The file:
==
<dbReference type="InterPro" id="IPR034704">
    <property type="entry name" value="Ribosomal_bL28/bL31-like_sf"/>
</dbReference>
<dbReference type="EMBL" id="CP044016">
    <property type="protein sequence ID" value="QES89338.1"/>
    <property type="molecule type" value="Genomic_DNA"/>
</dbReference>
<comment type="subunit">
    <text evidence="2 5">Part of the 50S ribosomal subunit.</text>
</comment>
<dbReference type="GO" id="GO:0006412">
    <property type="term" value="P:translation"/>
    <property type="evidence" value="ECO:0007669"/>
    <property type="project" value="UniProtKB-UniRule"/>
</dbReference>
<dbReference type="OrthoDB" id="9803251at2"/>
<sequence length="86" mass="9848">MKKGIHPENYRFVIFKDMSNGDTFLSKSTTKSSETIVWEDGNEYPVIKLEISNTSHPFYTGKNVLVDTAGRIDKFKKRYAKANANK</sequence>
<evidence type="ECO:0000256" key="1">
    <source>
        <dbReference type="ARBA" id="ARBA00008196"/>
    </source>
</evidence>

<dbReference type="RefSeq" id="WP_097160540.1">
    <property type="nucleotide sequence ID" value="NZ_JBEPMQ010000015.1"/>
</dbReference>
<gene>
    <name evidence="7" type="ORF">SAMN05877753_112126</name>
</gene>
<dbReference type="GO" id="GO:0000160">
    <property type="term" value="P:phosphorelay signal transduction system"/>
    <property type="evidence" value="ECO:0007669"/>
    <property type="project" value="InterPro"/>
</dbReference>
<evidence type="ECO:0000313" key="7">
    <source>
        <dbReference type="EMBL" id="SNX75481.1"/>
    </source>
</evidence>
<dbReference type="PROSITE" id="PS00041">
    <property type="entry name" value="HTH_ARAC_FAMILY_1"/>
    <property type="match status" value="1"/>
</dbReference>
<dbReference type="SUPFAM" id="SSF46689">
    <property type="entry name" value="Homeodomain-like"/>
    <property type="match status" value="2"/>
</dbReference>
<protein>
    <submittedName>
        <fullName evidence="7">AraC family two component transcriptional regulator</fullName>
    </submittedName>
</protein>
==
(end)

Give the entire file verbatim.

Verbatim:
<dbReference type="InterPro" id="IPR034704">
    <property type="entry name" value="Ribosomal_bL28/bL31-like_sf"/>
</dbReference>
<dbReference type="EMBL" id="CP044016">
    <property type="protein sequence ID" value="QES89338.1"/>
    <property type="molecule type" value="Genomic_DNA"/>
</dbReference>
<comment type="subunit">
    <text evidence="2 5">Part of the 50S ribosomal subunit.</text>
</comment>
<dbReference type="GO" id="GO:0006412">
    <property type="term" value="P:translation"/>
    <property type="evidence" value="ECO:0007669"/>
    <property type="project" value="UniProtKB-UniRule"/>
</dbReference>
<dbReference type="OrthoDB" id="9803251at2"/>
<sequence length="86" mass="9848">MKKGIHPENYRFVIFKDMSNGDTFLSKSTTKSSETIVWEDGNEYPVIKLEISNTSHPFYTGKNVLVDTAGRIDKFKKRYAKANANK</sequence>
<evidence type="ECO:0000256" key="1">
    <source>
        <dbReference type="ARBA" id="ARBA00008196"/>
    </source>
</evidence>

<dbReference type="RefSeq" id="WP_097160540.1">
    <property type="nucleotide sequence ID" value="NZ_JBEPMQ010000015.1"/>
</dbReference>
<gene>
    <name evidence="7" type="ORF">SAMN05877753_112126</name>
</gene>
<dbReference type="GO" id="GO:0000160">
    <property type="term" value="P:phosphorelay signal transduction system"/>
    <property type="evidence" value="ECO:0007669"/>
    <property type="project" value="InterPro"/>
</dbReference>
<evidence type="ECO:0000313" key="7">
    <source>
        <dbReference type="EMBL" id="SNX75481.1"/>
    </source>
</evidence>
<dbReference type="PROSITE" id="PS00041">
    <property type="entry name" value="HTH_ARAC_FAMILY_1"/>
    <property type="match status" value="1"/>
</dbReference>
<dbReference type="SUPFAM" id="SSF46689">
    <property type="entry name" value="Homeodomain-like"/>
    <property type="match status" value="2"/>
</dbReference>
<protein>
    <submittedName>
        <fullName evidence="7">AraC family two component transcriptional regulator</fullName>
    </submittedName>
</protein>